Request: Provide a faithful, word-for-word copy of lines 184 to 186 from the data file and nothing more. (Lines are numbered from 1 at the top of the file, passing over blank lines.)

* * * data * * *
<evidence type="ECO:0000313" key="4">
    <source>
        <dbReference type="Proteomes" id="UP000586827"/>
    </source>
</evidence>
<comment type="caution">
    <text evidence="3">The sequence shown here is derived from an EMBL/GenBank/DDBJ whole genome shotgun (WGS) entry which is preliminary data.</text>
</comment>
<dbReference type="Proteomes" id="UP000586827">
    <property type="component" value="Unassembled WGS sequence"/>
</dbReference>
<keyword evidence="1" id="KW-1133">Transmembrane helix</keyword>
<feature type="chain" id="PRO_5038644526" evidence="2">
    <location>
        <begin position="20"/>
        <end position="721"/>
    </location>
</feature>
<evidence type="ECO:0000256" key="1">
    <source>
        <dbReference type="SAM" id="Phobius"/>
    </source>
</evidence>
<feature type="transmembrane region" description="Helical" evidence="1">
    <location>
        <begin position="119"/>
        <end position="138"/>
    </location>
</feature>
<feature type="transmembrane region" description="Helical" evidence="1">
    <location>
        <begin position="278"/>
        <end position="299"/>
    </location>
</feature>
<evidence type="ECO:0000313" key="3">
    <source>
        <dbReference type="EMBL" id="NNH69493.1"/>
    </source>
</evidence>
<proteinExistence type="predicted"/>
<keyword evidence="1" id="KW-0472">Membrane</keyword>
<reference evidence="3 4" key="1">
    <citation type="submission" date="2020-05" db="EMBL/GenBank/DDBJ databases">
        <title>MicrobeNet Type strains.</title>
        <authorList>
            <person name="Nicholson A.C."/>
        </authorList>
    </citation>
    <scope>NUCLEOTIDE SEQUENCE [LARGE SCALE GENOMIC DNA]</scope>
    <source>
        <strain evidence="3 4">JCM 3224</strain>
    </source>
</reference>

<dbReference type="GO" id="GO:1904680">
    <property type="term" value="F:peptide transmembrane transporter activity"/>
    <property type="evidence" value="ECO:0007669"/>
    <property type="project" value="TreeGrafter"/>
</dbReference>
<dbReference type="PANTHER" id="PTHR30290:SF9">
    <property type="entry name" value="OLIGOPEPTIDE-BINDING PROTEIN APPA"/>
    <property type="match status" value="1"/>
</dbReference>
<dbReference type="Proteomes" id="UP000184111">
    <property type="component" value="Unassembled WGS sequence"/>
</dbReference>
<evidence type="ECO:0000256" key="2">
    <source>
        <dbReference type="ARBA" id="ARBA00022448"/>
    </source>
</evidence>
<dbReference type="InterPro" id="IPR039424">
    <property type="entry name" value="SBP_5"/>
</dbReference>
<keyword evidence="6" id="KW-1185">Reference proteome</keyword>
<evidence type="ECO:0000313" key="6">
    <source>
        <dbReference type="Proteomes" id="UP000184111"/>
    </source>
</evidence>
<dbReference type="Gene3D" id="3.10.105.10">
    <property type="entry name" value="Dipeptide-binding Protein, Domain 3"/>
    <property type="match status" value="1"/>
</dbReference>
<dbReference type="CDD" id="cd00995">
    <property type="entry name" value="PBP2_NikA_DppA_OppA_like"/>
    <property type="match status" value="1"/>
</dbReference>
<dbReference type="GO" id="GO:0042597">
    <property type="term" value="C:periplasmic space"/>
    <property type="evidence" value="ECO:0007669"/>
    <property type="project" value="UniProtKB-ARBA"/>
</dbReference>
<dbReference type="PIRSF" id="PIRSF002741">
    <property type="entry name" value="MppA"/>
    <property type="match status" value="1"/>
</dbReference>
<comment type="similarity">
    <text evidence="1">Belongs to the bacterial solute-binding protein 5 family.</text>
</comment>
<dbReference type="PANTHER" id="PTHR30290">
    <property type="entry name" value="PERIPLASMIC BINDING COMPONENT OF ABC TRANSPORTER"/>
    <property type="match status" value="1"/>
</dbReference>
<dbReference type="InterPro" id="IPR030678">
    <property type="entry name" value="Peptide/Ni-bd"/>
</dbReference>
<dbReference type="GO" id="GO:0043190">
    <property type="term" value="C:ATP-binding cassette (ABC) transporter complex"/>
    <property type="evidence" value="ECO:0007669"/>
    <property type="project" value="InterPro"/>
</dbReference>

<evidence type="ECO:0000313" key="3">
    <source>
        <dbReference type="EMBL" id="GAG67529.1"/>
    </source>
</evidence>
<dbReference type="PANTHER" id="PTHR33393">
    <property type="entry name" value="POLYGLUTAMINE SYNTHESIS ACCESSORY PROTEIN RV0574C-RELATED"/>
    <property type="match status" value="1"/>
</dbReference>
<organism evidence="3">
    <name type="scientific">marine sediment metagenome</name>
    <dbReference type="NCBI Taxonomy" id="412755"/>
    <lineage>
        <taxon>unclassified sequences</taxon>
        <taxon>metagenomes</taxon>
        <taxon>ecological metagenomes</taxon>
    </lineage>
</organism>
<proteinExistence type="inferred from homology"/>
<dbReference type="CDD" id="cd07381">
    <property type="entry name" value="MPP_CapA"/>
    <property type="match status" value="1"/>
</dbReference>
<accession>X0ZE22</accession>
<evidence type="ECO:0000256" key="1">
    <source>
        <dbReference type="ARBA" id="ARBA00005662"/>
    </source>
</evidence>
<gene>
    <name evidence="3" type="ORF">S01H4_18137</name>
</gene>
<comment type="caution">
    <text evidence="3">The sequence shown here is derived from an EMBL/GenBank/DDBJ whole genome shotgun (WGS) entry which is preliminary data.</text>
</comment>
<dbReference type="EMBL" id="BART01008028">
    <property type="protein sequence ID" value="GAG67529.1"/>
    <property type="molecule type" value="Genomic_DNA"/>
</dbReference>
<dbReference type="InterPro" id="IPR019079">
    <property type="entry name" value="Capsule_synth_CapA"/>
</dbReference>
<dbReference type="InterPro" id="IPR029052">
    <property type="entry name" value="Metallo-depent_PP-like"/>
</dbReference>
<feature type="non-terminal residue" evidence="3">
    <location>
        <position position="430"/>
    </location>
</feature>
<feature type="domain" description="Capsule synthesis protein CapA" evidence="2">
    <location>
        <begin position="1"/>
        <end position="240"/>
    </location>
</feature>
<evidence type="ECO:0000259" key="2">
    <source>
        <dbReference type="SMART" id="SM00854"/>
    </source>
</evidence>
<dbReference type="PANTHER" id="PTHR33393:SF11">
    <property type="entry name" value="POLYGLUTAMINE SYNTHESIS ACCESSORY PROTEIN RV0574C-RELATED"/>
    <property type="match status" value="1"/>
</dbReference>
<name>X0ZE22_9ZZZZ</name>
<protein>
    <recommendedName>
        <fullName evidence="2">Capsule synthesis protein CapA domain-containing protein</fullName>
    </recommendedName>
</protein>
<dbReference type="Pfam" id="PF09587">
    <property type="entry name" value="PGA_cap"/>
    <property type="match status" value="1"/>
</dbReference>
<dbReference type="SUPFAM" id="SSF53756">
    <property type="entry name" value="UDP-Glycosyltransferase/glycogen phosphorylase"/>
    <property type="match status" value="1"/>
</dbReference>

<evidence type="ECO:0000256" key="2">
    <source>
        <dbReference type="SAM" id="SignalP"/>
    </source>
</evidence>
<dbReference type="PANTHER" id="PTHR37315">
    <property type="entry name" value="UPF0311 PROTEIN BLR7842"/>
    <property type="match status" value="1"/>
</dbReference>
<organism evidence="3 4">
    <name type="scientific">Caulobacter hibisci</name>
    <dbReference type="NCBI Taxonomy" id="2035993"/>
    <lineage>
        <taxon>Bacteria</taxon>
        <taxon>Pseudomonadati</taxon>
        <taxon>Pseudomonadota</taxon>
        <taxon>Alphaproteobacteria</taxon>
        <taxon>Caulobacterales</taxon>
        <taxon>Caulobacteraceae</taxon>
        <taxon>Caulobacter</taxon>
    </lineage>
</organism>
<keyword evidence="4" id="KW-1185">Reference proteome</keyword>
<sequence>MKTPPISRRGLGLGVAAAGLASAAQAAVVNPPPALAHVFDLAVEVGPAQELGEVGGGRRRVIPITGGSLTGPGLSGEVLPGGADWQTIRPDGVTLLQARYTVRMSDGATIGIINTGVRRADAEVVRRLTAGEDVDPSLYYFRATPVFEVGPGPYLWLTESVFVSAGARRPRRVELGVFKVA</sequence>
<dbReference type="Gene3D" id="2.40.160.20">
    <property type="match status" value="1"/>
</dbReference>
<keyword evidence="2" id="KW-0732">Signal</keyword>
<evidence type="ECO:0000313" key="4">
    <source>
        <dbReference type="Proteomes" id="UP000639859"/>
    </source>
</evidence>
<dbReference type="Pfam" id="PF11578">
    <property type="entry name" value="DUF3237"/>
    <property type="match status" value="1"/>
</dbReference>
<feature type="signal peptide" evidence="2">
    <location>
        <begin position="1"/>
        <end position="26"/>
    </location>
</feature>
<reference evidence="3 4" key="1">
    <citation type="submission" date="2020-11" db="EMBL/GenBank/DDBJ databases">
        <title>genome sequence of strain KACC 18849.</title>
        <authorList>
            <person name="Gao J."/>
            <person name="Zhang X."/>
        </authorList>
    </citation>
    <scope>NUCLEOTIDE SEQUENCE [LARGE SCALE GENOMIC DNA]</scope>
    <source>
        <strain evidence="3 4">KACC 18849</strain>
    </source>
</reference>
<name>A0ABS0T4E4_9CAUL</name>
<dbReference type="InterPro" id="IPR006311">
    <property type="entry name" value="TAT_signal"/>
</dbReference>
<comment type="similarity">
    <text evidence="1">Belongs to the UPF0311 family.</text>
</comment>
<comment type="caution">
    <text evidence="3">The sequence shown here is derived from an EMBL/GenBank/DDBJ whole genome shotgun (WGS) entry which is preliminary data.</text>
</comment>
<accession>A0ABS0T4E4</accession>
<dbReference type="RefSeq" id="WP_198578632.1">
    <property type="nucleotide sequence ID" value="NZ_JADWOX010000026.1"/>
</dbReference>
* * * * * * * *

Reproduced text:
<dbReference type="Pfam" id="PF09587">
    <property type="entry name" value="PGA_cap"/>
    <property type="match status" value="1"/>